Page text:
(Note: This was written with help, insight, and revision from my wife… Thank you, Angela.) “Wait a minute, Ma’am… does she have a disability?” The question cut through both of us like a word of law, judgment, and accusation. What was she getting at? What was she implying? Where are we going with this? Sigh. […]

<i>God's Two Words:</i> An Introduction

God’s Two Words: An Introduction

Very pleased to share the following introduction to the new collection edited by our friend Dr. Jono Linebaugh, God’s Two Words—which hit shelves last week. On October 4, 1529, Martin Luther wrote a letter to his wife. He was in Marburg at the urging of Landgrave Philip of Hesse, who had brought together several leading […]

Lance Armstrong's Moving Finish Line

Lance Armstrong’s Moving Finish Line

Where were you in 2012 when Lance Armstrong confessed his steroid sins to St. Oprah? Did you immediately take off your 2004 (!) Livestrong wristband and trash it, or did you simply let it fall behind the bedroom dresser? Was it the talk of your town, or did it just confirm your lack of interest […]

Hopelessly Devoted: James Chapter One Verse Nineteen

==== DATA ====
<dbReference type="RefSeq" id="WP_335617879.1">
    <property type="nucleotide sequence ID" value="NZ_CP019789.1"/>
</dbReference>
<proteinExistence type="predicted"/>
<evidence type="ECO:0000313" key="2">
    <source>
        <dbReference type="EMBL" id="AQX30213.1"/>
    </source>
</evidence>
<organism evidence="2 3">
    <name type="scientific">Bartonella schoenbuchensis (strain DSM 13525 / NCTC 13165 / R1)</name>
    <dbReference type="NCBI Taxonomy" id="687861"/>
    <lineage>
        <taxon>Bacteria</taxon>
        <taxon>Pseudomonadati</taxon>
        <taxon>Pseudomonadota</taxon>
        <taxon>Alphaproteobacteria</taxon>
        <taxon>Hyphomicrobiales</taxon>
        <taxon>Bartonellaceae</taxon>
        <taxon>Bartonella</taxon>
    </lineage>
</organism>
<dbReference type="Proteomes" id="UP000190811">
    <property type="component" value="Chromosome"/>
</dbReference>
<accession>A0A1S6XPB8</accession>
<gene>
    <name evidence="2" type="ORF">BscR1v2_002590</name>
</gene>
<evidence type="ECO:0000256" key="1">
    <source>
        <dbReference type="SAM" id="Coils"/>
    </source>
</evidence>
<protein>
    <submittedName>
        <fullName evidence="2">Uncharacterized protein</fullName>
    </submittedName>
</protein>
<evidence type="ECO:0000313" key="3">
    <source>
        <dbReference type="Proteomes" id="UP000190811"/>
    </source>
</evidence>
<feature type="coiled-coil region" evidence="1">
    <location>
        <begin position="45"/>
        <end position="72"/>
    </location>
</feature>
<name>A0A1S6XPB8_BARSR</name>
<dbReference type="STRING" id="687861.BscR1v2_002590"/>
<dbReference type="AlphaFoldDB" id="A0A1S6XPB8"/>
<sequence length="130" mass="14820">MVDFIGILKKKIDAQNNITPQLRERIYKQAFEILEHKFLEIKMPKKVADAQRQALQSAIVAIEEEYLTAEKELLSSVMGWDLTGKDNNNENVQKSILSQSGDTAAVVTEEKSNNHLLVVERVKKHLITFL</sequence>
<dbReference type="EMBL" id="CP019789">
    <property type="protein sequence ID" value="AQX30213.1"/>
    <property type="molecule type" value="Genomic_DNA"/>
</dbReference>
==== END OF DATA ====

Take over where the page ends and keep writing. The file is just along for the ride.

Hopelessly Devoted: James Chapter One Verse Nineteen

“My dear brothers and sisters, take note of this: Everyone should be quick to listen, slow to speak and slow to become angry.” – James 1:19 (NIV)   In the verse we are considering this morning, we don’t ultimately have a prescription of how we must live, but rather a description of whom God has made […]

Lex Semper Accusat

Lex Semper Accusat

The following is excerpted from Mockingbird’s Law & Gospel: A Theology for Sinners (and Saints).  If the law were simply a matter of doing or not doing, commission or omission, we might reasonably imagine we have a shot at keeping it. And sometimes the echoes of law we hear in society are strictly behavioral. Not […]

The Weight of Masculinity, Toxic or Otherwise

The Weight of Masculinity, Toxic or Otherwise

In our house, emotions were embraced. I was never told that “boys don’t cry;” it was never implied that men hide their emotions. When your dad is a professional opera-singing pastor-psychologist, and your mother a high-powered hospital executive, you get different messages about gender norms than most. As if you needed proof: my parents let […]